That was decades ago. And since then? “We have cleared hundreds of thousands of mines and explosive devices… but we are still learning lessons that we should probably have grasped a bit sooner,” said Heslop. “What is effective co-ordination, what is the real value-add of what we do? Agencies need to make sure the right people are in the right place at the right time doing the right thing.”
There is a need to show how demining can improve lives, he said. “What’s the impact of it? Stop focusing on thousands of mines or tens of millions of devices. It’s great, but it’s irrelevant. What are we doing, why are we doing it and what is the benefit from it?”
“$150,000 to clear one explosive device is expensive. But if that bridge has 1,000 vehicles an hour going across it for 20 hours day, what does that mean in terms of economic benefit – especially if the previous bridge was two hours’ drive down the road?”
In any case, long-established measures by which demining activity is measured are no longer enough: the goal of ridding the world of anti-personnel mines is laudable, but a more sophisticated approach is needed.
Heslop described the situation in Mosul in northern Iraq. The battle for control from 2016 to 2017 left the city devastated. There were explosive devices of every conceivable type lying within layer upon layer of rubble. “It’s three-dimensional demining,” said Heslop. “The amounts of explosive quantity involved is massive compared to the 50-200 grams you’ve got in a traditional anti-personnel mine. We have got to be innovative.
“The environment we are working in has now changed. NGOs have become a target; the UN has become a target. Insurgent groups are using different techniques. It’s not just about chasing those last few anti-personnel mines. It about figuring out how explosive hazards are stopping things from going on.”
Information management has become slicker, allowing agencies providing humanitarian and development aid to determine more easily where they might face a risk from mines.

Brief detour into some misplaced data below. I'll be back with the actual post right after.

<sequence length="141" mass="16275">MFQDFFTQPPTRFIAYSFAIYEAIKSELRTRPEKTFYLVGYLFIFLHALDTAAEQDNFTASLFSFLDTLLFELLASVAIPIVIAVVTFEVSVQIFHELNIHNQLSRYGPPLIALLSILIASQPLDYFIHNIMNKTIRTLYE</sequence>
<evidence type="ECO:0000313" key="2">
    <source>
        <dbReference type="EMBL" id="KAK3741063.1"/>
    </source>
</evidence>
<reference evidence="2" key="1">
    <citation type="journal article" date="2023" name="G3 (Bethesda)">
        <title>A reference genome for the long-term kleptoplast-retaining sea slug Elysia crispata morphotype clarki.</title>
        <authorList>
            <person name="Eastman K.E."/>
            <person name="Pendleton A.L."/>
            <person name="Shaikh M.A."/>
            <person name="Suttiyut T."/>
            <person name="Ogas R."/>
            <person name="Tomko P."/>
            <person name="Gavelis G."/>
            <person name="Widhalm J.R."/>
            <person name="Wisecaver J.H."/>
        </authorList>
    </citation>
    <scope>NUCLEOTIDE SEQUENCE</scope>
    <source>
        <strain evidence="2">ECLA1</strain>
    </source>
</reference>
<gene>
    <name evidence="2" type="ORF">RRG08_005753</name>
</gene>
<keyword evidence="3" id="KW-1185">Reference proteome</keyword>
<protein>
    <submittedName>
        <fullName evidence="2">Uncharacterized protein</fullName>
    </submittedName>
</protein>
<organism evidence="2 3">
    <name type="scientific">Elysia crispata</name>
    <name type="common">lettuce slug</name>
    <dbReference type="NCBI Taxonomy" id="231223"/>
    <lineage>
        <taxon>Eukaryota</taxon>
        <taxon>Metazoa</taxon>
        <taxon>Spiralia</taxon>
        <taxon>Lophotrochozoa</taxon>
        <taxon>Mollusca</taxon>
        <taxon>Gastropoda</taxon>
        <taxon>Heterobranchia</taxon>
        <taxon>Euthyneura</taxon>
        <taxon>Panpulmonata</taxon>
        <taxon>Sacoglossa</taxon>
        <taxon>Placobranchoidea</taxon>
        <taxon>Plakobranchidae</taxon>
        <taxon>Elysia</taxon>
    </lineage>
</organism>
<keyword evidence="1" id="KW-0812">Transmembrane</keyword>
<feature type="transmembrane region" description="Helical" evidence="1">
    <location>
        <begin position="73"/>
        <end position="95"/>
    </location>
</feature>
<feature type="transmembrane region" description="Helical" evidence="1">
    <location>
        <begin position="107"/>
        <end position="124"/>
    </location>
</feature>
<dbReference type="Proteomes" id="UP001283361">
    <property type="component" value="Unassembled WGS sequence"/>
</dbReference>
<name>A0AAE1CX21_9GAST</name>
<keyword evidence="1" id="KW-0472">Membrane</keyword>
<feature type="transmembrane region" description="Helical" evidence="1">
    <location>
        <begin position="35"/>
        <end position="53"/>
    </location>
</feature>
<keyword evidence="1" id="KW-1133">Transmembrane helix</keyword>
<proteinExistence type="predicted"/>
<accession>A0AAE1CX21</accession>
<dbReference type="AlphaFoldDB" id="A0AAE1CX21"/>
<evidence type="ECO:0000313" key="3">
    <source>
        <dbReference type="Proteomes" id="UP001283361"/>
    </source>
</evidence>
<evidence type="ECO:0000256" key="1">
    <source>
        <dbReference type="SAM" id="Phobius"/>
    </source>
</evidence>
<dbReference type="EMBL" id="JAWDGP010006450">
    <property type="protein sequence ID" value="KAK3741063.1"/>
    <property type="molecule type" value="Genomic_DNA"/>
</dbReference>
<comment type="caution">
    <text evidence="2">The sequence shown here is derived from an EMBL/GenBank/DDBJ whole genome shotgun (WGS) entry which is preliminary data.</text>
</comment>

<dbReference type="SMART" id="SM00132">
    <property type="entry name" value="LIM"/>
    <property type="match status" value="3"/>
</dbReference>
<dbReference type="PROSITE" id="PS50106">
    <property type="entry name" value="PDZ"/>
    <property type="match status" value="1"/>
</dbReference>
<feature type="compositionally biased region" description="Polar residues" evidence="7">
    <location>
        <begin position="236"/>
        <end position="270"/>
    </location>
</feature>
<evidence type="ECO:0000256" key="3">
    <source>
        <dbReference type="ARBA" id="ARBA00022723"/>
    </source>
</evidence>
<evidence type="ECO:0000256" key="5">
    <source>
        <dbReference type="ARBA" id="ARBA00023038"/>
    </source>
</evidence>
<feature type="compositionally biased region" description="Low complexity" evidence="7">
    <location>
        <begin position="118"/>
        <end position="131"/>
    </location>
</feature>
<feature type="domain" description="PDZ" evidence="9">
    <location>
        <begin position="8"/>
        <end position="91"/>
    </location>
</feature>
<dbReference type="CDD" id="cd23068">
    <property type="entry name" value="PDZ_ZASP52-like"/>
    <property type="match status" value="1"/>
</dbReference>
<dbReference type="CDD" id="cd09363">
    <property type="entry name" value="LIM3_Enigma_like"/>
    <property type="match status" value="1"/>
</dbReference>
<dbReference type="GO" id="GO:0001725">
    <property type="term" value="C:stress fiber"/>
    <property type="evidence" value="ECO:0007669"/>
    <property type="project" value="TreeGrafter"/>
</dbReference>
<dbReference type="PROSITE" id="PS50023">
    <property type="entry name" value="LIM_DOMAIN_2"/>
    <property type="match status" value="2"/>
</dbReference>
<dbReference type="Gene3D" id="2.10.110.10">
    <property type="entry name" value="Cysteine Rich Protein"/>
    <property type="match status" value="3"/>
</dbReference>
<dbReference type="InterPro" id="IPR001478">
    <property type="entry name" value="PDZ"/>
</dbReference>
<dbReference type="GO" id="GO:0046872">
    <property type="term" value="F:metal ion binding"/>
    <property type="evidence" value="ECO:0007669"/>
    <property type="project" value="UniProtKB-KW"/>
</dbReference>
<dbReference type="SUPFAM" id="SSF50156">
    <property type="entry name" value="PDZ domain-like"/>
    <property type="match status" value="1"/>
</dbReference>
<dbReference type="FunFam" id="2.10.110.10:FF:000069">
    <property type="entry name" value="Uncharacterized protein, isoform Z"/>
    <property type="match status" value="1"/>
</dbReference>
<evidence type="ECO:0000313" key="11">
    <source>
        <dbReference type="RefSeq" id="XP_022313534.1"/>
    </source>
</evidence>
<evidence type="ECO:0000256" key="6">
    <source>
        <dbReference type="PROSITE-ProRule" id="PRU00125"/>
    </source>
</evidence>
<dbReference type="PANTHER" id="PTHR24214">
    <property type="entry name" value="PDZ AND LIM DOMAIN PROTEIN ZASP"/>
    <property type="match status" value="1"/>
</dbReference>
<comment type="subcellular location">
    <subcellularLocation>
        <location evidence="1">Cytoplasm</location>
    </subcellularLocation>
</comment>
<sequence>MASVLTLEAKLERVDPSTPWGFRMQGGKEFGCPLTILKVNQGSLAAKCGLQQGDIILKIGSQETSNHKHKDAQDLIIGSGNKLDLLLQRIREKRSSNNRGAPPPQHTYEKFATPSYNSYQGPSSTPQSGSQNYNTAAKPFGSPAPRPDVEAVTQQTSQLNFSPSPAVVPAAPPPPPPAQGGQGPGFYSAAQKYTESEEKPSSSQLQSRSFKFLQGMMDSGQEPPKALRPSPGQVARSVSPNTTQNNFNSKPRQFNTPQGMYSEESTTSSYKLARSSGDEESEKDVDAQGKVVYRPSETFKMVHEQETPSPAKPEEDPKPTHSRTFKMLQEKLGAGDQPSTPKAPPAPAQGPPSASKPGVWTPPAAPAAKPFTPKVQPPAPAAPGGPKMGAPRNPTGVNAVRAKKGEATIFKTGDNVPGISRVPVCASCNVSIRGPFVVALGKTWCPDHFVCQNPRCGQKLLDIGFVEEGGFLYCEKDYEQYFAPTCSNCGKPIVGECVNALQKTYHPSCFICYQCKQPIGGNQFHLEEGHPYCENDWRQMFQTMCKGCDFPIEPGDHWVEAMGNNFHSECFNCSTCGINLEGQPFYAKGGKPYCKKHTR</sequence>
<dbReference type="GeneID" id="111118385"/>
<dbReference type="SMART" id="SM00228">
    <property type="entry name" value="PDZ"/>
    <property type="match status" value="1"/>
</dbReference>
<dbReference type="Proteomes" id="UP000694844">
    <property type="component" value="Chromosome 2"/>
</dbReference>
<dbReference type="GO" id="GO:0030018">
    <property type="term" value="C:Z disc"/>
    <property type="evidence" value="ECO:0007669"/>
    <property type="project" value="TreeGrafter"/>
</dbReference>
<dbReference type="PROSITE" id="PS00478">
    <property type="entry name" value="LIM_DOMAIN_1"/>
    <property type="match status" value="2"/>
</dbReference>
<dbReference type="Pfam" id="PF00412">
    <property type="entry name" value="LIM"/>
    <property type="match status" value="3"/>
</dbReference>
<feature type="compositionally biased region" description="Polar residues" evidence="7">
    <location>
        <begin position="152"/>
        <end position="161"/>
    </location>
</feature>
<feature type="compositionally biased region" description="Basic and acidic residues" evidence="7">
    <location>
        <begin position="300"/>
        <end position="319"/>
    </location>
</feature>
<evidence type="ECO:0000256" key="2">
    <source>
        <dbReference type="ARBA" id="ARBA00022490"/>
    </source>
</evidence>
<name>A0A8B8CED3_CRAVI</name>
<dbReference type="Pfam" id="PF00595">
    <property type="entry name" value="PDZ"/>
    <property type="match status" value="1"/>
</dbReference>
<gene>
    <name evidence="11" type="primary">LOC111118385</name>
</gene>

“These sectors need that information,” said Olivier Cottray, head of the information management division of the Geneva International Centre for Humanitarian Demining (GICHD): mine action is essentially an enabling function for humanitarian action. And information needs to flow both ways, helping those carrying out humanitarian work, but also enabling deminers to decide where they should concentrate their efforts. He pinpointed a key question: “How do we take into account various humanitarian and development priorities to optimise our risk-reduction work?”
Stefano Toscano, director of the Geneva International Centre for Humanitarian Demining expanded on this point: “It is absolutely key for mine action to be understood… as a contribution to broader agendas such as humanitarian action, such as peace and security, such as sustainable development.” Looking at the demining work being done in Gaza, “this is enabling the UN [Development Programme] to do its job because it creates a safe framework in which to operate.” And systems that were developed initially for demining can be used in broader monitoring and peace-keeping operations. “We need to add a new spin to the mine action narrative… that mine action is enabling many other types of agendas.”
Hector Guerra, director of the International Campaign of Ban Landmines, also pointed out that of global spending on mine action as a whole, victim assistance gets only about 20 percent of resources.. in Mozambique, there are survivors who suffered injuries years ago who are not receiving the ongoing support that they need and will need over many decades. “There are still these very basic needs that need to be addressed,” he said.